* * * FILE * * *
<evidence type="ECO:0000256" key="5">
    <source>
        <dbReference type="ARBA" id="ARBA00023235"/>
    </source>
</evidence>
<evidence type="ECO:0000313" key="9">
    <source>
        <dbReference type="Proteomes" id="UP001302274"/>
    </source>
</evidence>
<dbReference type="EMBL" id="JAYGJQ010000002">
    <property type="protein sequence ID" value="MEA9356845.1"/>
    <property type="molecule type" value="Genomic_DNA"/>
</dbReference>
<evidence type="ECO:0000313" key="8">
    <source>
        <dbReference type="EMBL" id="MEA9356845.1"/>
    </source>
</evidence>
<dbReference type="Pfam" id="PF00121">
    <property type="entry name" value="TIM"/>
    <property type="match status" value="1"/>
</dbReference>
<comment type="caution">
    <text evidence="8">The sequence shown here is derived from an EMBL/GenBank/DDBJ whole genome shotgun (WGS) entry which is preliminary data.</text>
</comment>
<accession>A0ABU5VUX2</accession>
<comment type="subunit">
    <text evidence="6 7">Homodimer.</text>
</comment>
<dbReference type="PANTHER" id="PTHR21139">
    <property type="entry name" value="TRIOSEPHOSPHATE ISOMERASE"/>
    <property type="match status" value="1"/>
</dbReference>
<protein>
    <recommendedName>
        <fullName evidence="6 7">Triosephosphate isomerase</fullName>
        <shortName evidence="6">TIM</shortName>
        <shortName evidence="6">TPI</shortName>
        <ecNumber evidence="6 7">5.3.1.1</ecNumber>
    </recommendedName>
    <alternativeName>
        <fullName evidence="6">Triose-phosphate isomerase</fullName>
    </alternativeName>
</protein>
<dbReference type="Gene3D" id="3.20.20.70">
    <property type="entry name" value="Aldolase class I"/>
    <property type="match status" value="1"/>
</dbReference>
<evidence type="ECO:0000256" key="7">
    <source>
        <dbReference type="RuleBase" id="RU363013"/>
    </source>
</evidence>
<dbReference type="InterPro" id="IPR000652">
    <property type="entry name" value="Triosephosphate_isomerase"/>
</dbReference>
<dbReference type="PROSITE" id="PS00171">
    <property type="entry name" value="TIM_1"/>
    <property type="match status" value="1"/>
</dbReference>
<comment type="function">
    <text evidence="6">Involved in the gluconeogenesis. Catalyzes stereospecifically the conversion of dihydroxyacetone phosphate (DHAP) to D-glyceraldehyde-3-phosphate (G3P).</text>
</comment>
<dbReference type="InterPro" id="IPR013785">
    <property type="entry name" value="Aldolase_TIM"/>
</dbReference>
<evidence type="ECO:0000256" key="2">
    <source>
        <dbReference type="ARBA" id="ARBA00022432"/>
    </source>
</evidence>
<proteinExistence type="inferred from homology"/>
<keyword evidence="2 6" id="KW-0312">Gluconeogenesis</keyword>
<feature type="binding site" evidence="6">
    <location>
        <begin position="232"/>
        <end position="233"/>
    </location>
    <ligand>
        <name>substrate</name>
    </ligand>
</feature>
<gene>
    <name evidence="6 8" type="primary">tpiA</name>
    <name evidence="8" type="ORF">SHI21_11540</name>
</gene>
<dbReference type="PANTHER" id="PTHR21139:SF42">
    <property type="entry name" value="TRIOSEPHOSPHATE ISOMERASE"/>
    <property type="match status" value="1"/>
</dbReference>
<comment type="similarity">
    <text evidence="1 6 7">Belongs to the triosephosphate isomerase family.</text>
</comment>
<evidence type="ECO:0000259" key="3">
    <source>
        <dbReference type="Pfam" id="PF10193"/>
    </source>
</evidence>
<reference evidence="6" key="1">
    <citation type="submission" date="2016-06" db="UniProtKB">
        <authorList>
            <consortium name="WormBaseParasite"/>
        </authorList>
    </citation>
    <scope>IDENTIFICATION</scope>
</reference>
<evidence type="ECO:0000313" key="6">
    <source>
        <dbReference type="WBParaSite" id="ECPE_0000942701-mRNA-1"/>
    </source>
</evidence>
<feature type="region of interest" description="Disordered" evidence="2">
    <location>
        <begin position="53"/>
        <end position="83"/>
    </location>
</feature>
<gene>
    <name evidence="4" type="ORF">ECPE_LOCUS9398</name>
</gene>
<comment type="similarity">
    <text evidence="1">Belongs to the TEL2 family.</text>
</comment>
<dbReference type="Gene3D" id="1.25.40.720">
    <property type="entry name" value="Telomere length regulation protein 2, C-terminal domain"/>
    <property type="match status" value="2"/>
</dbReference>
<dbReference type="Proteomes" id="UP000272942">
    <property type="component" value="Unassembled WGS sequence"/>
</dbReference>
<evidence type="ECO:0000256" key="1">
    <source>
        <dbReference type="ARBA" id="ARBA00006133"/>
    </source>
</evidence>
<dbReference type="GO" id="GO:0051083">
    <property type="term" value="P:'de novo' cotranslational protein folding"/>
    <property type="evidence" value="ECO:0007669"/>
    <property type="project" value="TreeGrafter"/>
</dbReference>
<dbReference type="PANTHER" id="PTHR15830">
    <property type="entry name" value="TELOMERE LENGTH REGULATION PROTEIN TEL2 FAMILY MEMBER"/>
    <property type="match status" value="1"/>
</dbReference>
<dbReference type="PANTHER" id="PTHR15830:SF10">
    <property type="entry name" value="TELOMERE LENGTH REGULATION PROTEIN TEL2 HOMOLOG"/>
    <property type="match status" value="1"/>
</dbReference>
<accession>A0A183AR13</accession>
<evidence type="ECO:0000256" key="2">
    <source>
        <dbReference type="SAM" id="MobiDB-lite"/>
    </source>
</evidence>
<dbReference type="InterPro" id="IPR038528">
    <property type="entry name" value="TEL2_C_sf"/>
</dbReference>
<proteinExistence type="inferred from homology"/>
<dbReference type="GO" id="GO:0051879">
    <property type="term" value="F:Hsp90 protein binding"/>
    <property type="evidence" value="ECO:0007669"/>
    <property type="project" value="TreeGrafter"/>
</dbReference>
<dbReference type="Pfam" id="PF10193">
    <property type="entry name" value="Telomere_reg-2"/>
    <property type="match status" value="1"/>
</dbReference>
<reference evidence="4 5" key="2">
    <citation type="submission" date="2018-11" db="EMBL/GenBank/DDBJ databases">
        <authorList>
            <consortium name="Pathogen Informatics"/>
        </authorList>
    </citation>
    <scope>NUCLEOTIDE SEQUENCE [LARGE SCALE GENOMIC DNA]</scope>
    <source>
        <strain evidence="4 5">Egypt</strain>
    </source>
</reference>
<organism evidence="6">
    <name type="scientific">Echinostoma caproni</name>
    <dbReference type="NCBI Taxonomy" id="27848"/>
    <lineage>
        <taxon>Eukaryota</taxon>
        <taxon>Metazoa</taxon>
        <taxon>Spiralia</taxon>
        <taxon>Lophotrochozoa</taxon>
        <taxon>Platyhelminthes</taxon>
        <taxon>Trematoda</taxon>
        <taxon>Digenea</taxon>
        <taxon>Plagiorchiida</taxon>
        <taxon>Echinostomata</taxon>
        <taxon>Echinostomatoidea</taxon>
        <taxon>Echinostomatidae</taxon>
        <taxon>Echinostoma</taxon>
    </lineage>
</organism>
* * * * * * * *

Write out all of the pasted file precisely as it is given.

<evidence type="ECO:0000256" key="5">
    <source>
        <dbReference type="ARBA" id="ARBA00023235"/>
    </source>
</evidence>
<evidence type="ECO:0000313" key="9">
    <source>
        <dbReference type="Proteomes" id="UP001302274"/>
    </source>
</evidence>
<dbReference type="EMBL" id="JAYGJQ010000002">
    <property type="protein sequence ID" value="MEA9356845.1"/>
    <property type="molecule type" value="Genomic_DNA"/>
</dbReference>
<evidence type="ECO:0000313" key="8">
    <source>
        <dbReference type="EMBL" id="MEA9356845.1"/>
    </source>
</evidence>
<dbReference type="Pfam" id="PF00121">
    <property type="entry name" value="TIM"/>
    <property type="match status" value="1"/>
</dbReference>
<comment type="caution">
    <text evidence="8">The sequence shown here is derived from an EMBL/GenBank/DDBJ whole genome shotgun (WGS) entry which is preliminary data.</text>
</comment>
<accession>A0ABU5VUX2</accession>
<comment type="subunit">
    <text evidence="6 7">Homodimer.</text>
</comment>
<dbReference type="PANTHER" id="PTHR21139">
    <property type="entry name" value="TRIOSEPHOSPHATE ISOMERASE"/>
    <property type="match status" value="1"/>
</dbReference>
<protein>
    <recommendedName>
        <fullName evidence="6 7">Triosephosphate isomerase</fullName>
        <shortName evidence="6">TIM</shortName>
        <shortName evidence="6">TPI</shortName>
        <ecNumber evidence="6 7">5.3.1.1</ecNumber>
    </recommendedName>
    <alternativeName>
        <fullName evidence="6">Triose-phosphate isomerase</fullName>
    </alternativeName>
</protein>
<dbReference type="Gene3D" id="3.20.20.70">
    <property type="entry name" value="Aldolase class I"/>
    <property type="match status" value="1"/>
</dbReference>
<evidence type="ECO:0000256" key="7">
    <source>
        <dbReference type="RuleBase" id="RU363013"/>
    </source>
</evidence>
<dbReference type="InterPro" id="IPR000652">
    <property type="entry name" value="Triosephosphate_isomerase"/>
</dbReference>
<dbReference type="PROSITE" id="PS00171">
    <property type="entry name" value="TIM_1"/>
    <property type="match status" value="1"/>
</dbReference>
<comment type="function">
    <text evidence="6">Involved in the gluconeogenesis. Catalyzes stereospecifically the conversion of dihydroxyacetone phosphate (DHAP) to D-glyceraldehyde-3-phosphate (G3P).</text>
</comment>
<dbReference type="InterPro" id="IPR013785">
    <property type="entry name" value="Aldolase_TIM"/>
</dbReference>
<evidence type="ECO:0000256" key="2">
    <source>
        <dbReference type="ARBA" id="ARBA00022432"/>
    </source>
</evidence>
<proteinExistence type="inferred from homology"/>
<keyword evidence="2 6" id="KW-0312">Gluconeogenesis</keyword>
<feature type="binding site" evidence="6">
    <location>
        <begin position="232"/>
        <end position="233"/>
    </location>
    <ligand>
        <name>substrate</name>
    </ligand>
</feature>
<gene>
    <name evidence="6 8" type="primary">tpiA</name>
    <name evidence="8" type="ORF">SHI21_11540</name>
</gene>
<dbReference type="PANTHER" id="PTHR21139:SF42">
    <property type="entry name" value="TRIOSEPHOSPHATE ISOMERASE"/>
    <property type="match status" value="1"/>
</dbReference>
<comment type="similarity">
    <text evidence="1 6 7">Belongs to the triosephosphate isomerase family.</text>
</comment>
<evidence type="ECO:0000259" key="3">
    <source>
        <dbReference type="Pfam" id="PF10193"/>
    </source>
</evidence>
<reference evidence="6" key="1">
    <citation type="submission" date="2016-06" db="UniProtKB">
        <authorList>
            <consortium name="WormBaseParasite"/>
        </authorList>
    </citation>
    <scope>IDENTIFICATION</scope>
</reference>
<evidence type="ECO:0000313" key="6">
    <source>
        <dbReference type="WBParaSite" id="ECPE_0000942701-mRNA-1"/>
    </source>
</evidence>
<feature type="region of interest" description="Disordered" evidence="2">
    <location>
        <begin position="53"/>
        <end position="83"/>
    </location>
</feature>
<gene>
    <name evidence="4" type="ORF">ECPE_LOCUS9398</name>
</gene>
<comment type="similarity">
    <text evidence="1">Belongs to the TEL2 family.</text>
</comment>
<dbReference type="Gene3D" id="1.25.40.720">
    <property type="entry name" value="Telomere length regulation protein 2, C-terminal domain"/>
    <property type="match status" value="2"/>
</dbReference>
<dbReference type="Proteomes" id="UP000272942">
    <property type="component" value="Unassembled WGS sequence"/>
</dbReference>
<evidence type="ECO:0000256" key="1">
    <source>
        <dbReference type="ARBA" id="ARBA00006133"/>
    </source>
</evidence>
<dbReference type="GO" id="GO:0051083">
    <property type="term" value="P:'de novo' cotranslational protein folding"/>
    <property type="evidence" value="ECO:0007669"/>
    <property type="project" value="TreeGrafter"/>
</dbReference>
<dbReference type="PANTHER" id="PTHR15830">
    <property type="entry name" value="TELOMERE LENGTH REGULATION PROTEIN TEL2 FAMILY MEMBER"/>
    <property type="match status" value="1"/>
</dbReference>
<dbReference type="PANTHER" id="PTHR15830:SF10">
    <property type="entry name" value="TELOMERE LENGTH REGULATION PROTEIN TEL2 HOMOLOG"/>
    <property type="match status" value="1"/>
</dbReference>
<accession>A0A183AR13</accession>
<evidence type="ECO:0000256" key="2">
    <source>
        <dbReference type="SAM" id="MobiDB-lite"/>
    </source>
</evidence>
<dbReference type="InterPro" id="IPR038528">
    <property type="entry name" value="TEL2_C_sf"/>
</dbReference>
<proteinExistence type="inferred from homology"/>
<dbReference type="GO" id="GO:0051879">
    <property type="term" value="F:Hsp90 protein binding"/>
    <property type="evidence" value="ECO:0007669"/>
    <property type="project" value="TreeGrafter"/>
</dbReference>
<dbReference type="Pfam" id="PF10193">
    <property type="entry name" value="Telomere_reg-2"/>
    <property type="match status" value="1"/>
</dbReference>
<reference evidence="4 5" key="2">
    <citation type="submission" date="2018-11" db="EMBL/GenBank/DDBJ databases">
        <authorList>
            <consortium name="Pathogen Informatics"/>
        </authorList>
    </citation>
    <scope>NUCLEOTIDE SEQUENCE [LARGE SCALE GENOMIC DNA]</scope>
    <source>
        <strain evidence="4 5">Egypt</strain>
    </source>
</reference>
<organism evidence="6">
    <name type="scientific">Echinostoma caproni</name>
    <dbReference type="NCBI Taxonomy" id="27848"/>
    <lineage>
        <taxon>Eukaryota</taxon>
        <taxon>Metazoa</taxon>
        <taxon>Spiralia</taxon>
        <taxon>Lophotrochozoa</taxon>
        <taxon>Platyhelminthes</taxon>
        <taxon>Trematoda</taxon>
        <taxon>Digenea</taxon>
        <taxon>Plagiorchiida</taxon>
        <taxon>Echinostomata</taxon>
        <taxon>Echinostomatoidea</taxon>
        <taxon>Echinostomatidae</taxon>
        <taxon>Echinostoma</taxon>
    </lineage>
</organism>